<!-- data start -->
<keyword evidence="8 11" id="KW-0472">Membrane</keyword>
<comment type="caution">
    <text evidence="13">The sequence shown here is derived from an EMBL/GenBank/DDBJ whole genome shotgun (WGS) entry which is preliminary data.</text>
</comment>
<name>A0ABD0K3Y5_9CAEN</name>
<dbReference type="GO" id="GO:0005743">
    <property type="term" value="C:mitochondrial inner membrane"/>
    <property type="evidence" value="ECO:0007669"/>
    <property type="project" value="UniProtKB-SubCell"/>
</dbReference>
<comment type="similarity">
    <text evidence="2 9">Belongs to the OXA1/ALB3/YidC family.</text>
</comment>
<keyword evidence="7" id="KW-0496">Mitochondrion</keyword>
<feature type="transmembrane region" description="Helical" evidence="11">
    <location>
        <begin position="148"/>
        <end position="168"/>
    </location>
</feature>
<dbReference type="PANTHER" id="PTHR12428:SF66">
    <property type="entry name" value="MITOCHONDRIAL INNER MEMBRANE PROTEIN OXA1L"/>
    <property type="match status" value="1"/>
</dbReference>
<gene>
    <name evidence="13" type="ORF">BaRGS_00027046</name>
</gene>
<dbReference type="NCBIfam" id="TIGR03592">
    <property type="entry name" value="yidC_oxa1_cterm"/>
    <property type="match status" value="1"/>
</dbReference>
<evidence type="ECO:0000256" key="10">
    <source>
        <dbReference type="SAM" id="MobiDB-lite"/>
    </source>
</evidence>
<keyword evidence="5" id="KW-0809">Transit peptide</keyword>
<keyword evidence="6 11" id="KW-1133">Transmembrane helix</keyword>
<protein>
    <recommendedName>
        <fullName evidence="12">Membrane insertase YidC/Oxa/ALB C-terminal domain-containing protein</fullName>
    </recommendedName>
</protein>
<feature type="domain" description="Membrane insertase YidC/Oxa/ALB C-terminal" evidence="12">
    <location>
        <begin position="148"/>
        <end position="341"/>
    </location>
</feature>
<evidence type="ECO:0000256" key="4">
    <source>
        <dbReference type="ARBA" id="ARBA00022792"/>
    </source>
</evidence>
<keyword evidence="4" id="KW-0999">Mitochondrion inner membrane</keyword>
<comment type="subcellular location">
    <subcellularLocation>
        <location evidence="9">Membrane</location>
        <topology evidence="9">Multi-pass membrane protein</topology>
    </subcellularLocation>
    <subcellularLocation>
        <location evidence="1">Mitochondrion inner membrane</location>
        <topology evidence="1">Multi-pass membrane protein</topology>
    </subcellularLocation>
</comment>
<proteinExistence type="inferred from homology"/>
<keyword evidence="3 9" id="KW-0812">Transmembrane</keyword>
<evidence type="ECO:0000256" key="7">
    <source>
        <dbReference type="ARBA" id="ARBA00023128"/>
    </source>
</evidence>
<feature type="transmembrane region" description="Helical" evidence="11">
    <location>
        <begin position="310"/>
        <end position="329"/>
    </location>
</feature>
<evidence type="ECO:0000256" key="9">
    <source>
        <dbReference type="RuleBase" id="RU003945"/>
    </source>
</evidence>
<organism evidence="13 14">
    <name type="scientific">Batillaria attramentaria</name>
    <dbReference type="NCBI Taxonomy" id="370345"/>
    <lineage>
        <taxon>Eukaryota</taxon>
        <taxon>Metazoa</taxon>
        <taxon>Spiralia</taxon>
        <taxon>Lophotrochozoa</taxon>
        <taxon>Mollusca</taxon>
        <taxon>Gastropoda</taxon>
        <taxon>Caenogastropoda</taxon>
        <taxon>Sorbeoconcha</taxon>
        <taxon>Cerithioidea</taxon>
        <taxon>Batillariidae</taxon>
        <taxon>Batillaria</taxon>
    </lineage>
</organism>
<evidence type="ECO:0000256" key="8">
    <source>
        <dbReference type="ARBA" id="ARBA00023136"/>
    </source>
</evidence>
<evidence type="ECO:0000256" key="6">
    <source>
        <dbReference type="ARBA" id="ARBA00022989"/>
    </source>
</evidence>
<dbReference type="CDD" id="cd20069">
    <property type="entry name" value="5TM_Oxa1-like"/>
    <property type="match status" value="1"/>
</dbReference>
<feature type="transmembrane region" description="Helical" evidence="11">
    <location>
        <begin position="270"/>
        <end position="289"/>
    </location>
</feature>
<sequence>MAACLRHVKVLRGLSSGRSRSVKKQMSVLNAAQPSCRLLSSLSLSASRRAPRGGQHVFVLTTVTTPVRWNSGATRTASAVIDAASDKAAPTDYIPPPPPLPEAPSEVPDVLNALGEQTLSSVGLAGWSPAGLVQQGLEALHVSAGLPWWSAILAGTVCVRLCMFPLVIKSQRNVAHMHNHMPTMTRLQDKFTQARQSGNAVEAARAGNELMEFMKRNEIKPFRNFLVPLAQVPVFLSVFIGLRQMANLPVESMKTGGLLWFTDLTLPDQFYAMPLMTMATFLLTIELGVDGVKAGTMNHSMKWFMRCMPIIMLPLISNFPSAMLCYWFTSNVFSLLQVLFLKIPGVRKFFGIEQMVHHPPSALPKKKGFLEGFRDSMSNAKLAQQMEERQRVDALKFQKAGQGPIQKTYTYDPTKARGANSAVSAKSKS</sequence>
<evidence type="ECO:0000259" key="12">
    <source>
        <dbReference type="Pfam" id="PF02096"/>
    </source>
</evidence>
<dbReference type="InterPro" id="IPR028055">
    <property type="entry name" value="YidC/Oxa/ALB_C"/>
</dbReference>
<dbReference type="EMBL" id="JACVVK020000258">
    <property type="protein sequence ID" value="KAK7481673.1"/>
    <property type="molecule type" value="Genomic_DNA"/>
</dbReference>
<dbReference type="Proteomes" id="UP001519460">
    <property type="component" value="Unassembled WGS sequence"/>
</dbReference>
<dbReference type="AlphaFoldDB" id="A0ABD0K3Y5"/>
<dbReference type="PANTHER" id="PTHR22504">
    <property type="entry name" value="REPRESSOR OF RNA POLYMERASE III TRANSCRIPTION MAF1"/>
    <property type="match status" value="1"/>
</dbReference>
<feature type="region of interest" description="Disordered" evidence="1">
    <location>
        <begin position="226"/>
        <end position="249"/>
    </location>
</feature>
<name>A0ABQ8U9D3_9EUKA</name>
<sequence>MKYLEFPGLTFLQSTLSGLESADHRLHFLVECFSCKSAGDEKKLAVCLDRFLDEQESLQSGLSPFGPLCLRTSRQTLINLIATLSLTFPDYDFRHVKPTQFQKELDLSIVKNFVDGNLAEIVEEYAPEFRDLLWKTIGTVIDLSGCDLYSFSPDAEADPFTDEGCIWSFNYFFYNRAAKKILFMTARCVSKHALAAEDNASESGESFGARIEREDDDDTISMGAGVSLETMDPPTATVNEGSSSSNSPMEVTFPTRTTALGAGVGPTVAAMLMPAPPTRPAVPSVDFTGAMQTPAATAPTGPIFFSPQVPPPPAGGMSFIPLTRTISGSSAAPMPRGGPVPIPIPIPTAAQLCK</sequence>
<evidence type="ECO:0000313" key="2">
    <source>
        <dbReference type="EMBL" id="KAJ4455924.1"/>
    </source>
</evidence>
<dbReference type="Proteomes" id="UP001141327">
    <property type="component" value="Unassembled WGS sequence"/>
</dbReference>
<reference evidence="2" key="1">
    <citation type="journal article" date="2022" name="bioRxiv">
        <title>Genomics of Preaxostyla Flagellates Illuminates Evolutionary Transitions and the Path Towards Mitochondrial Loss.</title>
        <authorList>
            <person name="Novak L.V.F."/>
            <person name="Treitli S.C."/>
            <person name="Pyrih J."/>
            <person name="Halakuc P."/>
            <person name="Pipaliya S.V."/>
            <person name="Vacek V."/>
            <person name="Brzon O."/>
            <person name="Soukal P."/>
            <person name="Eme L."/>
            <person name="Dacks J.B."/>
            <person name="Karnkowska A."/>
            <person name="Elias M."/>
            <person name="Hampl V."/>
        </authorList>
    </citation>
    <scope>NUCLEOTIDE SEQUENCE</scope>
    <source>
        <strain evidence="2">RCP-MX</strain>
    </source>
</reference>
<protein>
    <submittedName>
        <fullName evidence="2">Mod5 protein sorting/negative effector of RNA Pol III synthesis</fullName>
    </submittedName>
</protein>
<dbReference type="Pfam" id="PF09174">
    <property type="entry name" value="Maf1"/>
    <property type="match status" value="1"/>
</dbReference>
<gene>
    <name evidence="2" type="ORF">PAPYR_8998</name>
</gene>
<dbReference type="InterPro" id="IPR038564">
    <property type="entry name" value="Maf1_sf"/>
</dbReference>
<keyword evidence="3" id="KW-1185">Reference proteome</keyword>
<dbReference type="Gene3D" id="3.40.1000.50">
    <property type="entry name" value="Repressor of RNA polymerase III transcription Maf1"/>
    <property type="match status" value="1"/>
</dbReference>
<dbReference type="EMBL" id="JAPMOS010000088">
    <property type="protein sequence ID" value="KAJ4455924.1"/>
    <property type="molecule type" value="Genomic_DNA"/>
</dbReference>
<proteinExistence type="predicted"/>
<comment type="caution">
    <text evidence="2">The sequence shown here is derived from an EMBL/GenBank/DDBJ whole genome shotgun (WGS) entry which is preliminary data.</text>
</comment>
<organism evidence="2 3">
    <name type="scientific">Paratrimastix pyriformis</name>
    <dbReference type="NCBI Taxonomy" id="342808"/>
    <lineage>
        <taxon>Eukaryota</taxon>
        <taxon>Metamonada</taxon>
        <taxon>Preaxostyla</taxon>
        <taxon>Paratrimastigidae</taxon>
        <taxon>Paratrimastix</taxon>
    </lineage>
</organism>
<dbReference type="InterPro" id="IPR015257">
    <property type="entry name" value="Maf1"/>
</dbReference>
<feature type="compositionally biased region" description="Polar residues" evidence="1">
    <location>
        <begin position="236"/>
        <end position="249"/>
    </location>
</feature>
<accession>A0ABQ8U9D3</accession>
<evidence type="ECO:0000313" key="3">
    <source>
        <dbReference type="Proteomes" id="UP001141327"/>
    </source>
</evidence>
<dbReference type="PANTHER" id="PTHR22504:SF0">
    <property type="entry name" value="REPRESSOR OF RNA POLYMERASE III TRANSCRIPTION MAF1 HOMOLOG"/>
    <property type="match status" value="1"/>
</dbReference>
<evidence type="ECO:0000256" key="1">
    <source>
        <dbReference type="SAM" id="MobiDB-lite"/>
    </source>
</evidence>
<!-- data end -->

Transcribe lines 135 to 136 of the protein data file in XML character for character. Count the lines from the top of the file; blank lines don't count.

    <property type="component" value="Unassembled WGS sequence"/>
</dbReference>